In it's 20th year, the jazz festival in Toronto shed the word "downtown and so gave itself a wider parameter, and deservingly so. To be sure, almost all of the action of the TD Canada Trust Toronto Jazz festival was confined to the downtown core, but that is where the festival finds its larger audience. The reach out went into the east and to the centre of the city, but most tellingly, the Harbourfront Centre was brought in once again. Nestling against Lake Ontario, it is a picturesque venue. But being open-air, it remains at the mercy of the elements. So it was when The Neville Brothers played. The thunder rolled and the skies opened to torrential rain. But that did not dampen either the band or the audience.
It would be so easy for the band to rest on their reputation, but neither time nor age has effaced the impact of the music. The band continues to be tight-knit with never a throw-away moment. Yes, they played it all, and even if one has to use that overdone phrase, it was a gumbo of sounds. And most certainly, a delectable feast. They took the audience for a "Fiyo on the Bayou , stoking an incendiary rhythm that they continued to forge with "Fever. Gone was the stop-time, accented beat of the Peggy Lee version, this one lit a molten path. They brought their own spin to "Stand by Me and to "Everybody Plays the Fool, showing that to cover is not to copy; imagination has its rewarding destination.
Roxanne Potvin opened that night. She sang tunes from her albums Careless Loving and The Way it Feels. Her repertoire rings around the blues, that goes from country to the gutbucket. She has a pretty firm grasp on the idiom and her set was pleasing enough with the highlight being the John Hiatt song "A Love That's Simple .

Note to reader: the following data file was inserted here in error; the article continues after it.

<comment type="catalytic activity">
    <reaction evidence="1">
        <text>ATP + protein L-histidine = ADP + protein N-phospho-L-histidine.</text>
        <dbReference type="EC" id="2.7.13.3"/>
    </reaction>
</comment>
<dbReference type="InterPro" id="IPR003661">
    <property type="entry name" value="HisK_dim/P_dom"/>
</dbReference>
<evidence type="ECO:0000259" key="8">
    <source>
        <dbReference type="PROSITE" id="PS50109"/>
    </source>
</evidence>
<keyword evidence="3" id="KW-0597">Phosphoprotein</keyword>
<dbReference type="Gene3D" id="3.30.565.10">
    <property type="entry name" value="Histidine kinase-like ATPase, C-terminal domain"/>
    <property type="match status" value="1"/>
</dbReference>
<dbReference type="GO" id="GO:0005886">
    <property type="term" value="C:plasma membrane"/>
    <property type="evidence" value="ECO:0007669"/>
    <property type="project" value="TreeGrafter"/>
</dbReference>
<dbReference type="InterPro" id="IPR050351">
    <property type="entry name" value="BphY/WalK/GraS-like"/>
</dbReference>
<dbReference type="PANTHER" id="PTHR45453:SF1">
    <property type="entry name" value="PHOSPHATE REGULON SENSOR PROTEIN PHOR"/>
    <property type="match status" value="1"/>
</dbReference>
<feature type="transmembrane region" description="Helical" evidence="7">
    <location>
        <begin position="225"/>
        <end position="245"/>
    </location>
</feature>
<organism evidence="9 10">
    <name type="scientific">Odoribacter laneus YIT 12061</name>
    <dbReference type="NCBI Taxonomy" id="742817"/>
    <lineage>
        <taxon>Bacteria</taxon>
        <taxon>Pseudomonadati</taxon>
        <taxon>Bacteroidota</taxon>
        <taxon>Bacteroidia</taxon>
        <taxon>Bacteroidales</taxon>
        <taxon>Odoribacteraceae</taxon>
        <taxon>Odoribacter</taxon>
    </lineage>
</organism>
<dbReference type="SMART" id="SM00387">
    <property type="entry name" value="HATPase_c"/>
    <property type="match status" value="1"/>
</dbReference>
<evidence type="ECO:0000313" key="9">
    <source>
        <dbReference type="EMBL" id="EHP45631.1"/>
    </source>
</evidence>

The main stage had its share of name acts. Some made return visits which is a feature of the Toronto festival. It was good to see Vijay Iyer get his due, opening for The McCoy Tyner Septet. Also in the spotlight was the Mingus Big Band conducted by Craig Handy. The line-up of the band shifts. Any combination would be at ease recreating the atmosphere of Mingus' music and so it was as the band took off on "Meditation . Having set the tone, in particular through the invention of Alex Sipiagin on trumpet, the band went into the blues of "Baby, Take a Chance On Me, a feature for Ku-umba Frank Lacy to show off his singing. Lacy gets into the métier of the song well enough to give it a palpitating soul. They stretched out on "Haitian Flight Song with Conrad Herwig turning the trombone into an intrepid traveller into absorbing terrain with George Colligan lighting up and lightening the tone with a scintillating, erudite turn on the piano.